Friday, August 6, 2010

And so it begins!

Talking to many farmers and gardeners amongst my friends there is a common refrain. We all agree that its nice to go out in the garden and remember why we do what we do. After last summer, this year's weather is a wonderful change. When I walk through the garden I see things growing the way they were meant to...and it's great. You'll notice a huge increase in the amount of tomatoes in your share this week. I have great fun harvesting them, bagging them for all of you and eating the ones I bring home for our family. Again, especially after last summer.
To save on plastic we bag the tomatoes all together. If anyone has any questions about what type of tomato is in the bag, please let me know. But to get into some other information pertinent to tomatoes I have posted a photo below of several stages of tomato ripeness. The front-right row is a row of tomatoes that are not yet ripe. Behind them is the same row of tomato varieties that are actually ripe. You can tell because they are lighter in color when they aren't yet ripe. Also, sometimes they have what are called 'green shoulders'. A great example of this is the fourth tomato up which is an Orange Banana Paste Tomato. You can see there is green around the top.
Tomatoes can be ripened in two very easy ways depending on your goal. When you have some that are almost ripe, you can place them on the window sill in the sun and they will ripen in a couple of days. If you ever get one from us that is mostly green (which may happen as we approach frost) you can put them into a brown paper bag in a dark drawer. They ripen in the dark. You just need to check them frequently to ensure they don't over-ripen.
Also this week is the first installment of sweet corn. For those that have heard me talk about corn before, you may want to fast-forward through this part. I'm about to go off on a bitter tangent. Our corn is planted by hand using a single-row seeder. We do not currently use machines to cultivate (keep the weeds down). We do not spray anything on the crop to keep the weeds down. All weeding is done by hand and with very simple hoes. That being said, consider the following. This year we had to break down and plant hybrid corn. Hybrid seeds are generated under laboratory-like conditions and are patented, thus making farmers dependent upon seed companies (hybrids cannot be saved because they don't come true the next year). We had to plant hybrid seeds because our output needs to be consistent to match our member's demand for sweet corn. Bottom line is that open pollinated varieties are way better tasting but cannot match hybrid vigor. So, we have to plant hybrids as much as I dislike them. Now, each of our CSA members received 5 ears of corn today. In total we harvested 187 ears from our first planting. That 187 came from a patch of ground that is 30 feet wide by about 100 feet long. That's a huge patch of ground. In the same patch of ground, the amount of other food that could be grown would blow your mind. This is especially true if you consider that some varieties of food are 'cut-and-come-again'. A corn plant, under the very best conditions, will produce 2 good ears...and then the plant is done. In order for optimum conditions to be met and for us to produce enough sweet corn to meet demand, we will have to plant way more land to corn, use tractors and large cultivating equipment, which will take fossil fuel. The long and the short of it is that I don't like planting corn. In a sustainable world, it has not place on the scale that it is currently planted. If everyone planted enough corn for their own needs it would be different because small plots of corn are easier to manage, weeds, pests and all. I hope to compile a survey of a few things at the end of the season. One of the most important questions will be whether or not you, our members, want us to grown sweet corn.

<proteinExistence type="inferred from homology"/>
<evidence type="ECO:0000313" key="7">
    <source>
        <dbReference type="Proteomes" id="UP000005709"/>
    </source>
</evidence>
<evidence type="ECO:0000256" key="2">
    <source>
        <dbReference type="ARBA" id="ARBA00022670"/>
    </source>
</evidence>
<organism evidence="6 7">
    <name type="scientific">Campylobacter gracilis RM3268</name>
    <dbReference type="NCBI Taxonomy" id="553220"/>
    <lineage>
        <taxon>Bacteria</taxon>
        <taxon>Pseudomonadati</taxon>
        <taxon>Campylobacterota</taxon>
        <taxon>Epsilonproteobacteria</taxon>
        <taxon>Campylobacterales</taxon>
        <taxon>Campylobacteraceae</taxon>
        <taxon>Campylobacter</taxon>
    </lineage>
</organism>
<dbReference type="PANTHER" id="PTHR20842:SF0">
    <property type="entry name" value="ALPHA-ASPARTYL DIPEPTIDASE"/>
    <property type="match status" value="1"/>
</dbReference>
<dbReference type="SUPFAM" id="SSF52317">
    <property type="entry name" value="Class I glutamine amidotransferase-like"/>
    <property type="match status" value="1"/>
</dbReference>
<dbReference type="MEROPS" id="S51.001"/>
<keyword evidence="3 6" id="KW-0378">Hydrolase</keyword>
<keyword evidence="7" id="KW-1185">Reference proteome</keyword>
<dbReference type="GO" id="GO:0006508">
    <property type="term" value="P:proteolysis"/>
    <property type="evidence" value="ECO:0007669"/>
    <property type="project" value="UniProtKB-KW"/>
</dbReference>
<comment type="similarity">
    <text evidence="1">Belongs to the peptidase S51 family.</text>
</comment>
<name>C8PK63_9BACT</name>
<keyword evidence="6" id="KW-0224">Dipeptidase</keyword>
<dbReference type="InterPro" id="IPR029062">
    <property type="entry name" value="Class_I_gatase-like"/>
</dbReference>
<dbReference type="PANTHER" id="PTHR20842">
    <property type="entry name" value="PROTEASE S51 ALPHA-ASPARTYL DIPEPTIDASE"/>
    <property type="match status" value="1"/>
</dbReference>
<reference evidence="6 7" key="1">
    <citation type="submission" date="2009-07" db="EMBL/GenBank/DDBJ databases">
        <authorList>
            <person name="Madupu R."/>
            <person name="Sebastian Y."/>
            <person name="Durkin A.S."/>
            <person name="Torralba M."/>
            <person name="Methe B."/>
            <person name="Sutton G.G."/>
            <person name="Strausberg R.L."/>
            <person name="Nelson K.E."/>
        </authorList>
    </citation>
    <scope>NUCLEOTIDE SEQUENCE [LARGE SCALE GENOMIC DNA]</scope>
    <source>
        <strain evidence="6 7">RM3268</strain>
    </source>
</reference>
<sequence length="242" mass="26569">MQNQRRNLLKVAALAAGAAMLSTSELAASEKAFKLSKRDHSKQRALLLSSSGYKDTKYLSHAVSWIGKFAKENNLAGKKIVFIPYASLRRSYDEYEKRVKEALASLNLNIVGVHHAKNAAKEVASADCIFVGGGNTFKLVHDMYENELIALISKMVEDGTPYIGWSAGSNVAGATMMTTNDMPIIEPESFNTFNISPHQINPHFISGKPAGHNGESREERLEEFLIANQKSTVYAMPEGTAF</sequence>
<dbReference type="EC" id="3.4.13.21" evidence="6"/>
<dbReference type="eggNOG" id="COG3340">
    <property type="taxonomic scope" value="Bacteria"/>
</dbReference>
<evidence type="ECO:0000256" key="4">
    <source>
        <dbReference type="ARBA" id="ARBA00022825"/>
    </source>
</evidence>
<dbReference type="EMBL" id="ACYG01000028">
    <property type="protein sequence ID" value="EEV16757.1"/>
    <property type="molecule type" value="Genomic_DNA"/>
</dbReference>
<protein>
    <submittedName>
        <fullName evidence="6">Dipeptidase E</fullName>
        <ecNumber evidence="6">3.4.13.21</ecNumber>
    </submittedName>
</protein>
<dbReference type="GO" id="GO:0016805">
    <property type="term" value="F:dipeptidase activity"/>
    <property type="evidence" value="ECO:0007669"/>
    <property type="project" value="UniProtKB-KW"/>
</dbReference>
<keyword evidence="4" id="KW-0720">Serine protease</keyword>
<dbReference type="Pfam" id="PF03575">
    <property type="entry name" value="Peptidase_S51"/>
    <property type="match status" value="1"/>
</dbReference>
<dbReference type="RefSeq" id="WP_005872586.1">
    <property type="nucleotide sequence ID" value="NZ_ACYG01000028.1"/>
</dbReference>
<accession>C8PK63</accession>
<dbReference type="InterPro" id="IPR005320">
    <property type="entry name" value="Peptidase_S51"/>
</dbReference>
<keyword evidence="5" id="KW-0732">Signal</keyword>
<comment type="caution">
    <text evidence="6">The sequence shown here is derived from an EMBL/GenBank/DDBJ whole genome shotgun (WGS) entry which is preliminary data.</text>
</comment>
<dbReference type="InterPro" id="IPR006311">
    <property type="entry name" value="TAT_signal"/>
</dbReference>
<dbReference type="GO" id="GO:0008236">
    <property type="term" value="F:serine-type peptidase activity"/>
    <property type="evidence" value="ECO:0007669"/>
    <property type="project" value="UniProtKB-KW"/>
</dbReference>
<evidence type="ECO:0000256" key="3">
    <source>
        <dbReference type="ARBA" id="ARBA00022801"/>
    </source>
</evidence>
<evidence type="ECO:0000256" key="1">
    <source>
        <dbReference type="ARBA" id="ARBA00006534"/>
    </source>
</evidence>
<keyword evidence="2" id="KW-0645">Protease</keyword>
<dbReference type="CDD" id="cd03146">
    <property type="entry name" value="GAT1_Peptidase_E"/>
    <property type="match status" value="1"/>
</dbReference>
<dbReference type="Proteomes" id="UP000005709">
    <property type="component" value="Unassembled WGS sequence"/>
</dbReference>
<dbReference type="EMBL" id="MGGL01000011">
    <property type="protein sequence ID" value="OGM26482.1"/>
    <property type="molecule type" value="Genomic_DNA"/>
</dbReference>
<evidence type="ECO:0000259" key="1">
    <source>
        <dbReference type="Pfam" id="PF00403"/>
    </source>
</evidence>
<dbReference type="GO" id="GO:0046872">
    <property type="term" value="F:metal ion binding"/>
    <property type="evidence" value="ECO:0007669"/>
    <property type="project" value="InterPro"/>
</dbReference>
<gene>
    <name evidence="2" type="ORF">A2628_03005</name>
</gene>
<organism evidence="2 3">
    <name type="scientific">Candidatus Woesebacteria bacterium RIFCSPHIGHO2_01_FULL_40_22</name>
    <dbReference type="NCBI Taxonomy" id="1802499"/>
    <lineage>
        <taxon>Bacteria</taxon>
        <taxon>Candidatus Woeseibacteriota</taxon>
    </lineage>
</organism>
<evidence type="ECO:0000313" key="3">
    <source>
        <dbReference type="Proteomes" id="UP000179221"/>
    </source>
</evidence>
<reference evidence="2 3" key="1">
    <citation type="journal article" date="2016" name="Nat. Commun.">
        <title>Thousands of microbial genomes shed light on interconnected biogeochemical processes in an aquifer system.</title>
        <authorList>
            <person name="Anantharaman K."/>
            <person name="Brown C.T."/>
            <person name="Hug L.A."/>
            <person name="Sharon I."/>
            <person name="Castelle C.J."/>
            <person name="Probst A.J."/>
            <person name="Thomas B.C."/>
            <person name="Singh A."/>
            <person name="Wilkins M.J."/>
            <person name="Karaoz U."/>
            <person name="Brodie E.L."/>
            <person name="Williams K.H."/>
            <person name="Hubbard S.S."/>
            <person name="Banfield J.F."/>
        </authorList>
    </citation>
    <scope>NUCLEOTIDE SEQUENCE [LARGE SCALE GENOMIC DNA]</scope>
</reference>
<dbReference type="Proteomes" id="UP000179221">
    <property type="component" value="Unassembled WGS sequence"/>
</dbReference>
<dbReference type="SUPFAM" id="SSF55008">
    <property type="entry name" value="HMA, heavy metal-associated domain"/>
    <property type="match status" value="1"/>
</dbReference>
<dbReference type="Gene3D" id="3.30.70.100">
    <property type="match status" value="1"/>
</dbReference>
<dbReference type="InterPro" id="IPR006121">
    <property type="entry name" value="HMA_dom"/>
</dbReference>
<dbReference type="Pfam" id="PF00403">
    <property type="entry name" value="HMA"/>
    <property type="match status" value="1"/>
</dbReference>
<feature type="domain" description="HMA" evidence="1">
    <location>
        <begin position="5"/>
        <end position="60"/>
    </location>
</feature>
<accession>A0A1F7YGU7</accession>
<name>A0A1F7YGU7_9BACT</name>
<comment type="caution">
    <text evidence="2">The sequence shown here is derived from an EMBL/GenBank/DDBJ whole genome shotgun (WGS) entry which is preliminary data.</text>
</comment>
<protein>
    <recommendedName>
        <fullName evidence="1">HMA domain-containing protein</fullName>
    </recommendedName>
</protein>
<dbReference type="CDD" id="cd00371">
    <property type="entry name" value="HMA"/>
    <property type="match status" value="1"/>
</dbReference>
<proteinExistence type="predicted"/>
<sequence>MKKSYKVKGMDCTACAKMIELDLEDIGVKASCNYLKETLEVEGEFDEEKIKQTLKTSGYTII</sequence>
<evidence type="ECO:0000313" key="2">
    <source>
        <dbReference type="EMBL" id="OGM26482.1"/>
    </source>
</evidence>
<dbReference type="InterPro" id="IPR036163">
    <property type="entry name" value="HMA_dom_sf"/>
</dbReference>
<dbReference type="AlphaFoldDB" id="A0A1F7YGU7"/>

Finally, I included a photo of one of my favorite things to do with tomatoes. In the upper left hand corner of this photo is a plate full of thinly sliced tomatoes with a leaf of basil on each one. On top of that is a small square of locally produce, raw milk cheese. What an awesome treat! If you don't have any basil left from last week, you can do this next week. It is delicious.
Lastly, I want to include a bit of information about beans. I'm sure that at this point in the bean season some of you might have run into this but hopefully you haven't or if you did you got around it. The top bean (which I'm pointing to in this photo) is suffering from a mushy, mold problem. This happens when the plants get big and really close together. Air doesn't circulate around the plants as well and some of them tend to mold. Usually, we can spot them on the plant and we discard them. However, sometimes one slips by. Then, it might spread to others in the bag. All you have to do is pick out the bean. I usually just discard the whole bean. The second bean has what looks like rust on it. This is less of a problem because you can eat the rest of the bean after cutting that part off. This one tends to happen when the beans get too big. It's nature's way of telling us to pick faster...or plant fewer beans next year. Hopefully, you've all been enjoying the beans and other things and have been able to get around it if you've run into this.

Also in this week's share is:
Bull's Blood Beets/Greens
Tete Noire Cabbage
Provider Green Beans
Golden Butterwax Bush Beans
Royal Burgandy Beans (these are the beautiful, dark red beans in your bag. They are great raw and cooked but the color will fade when cooked)
Summer Squash

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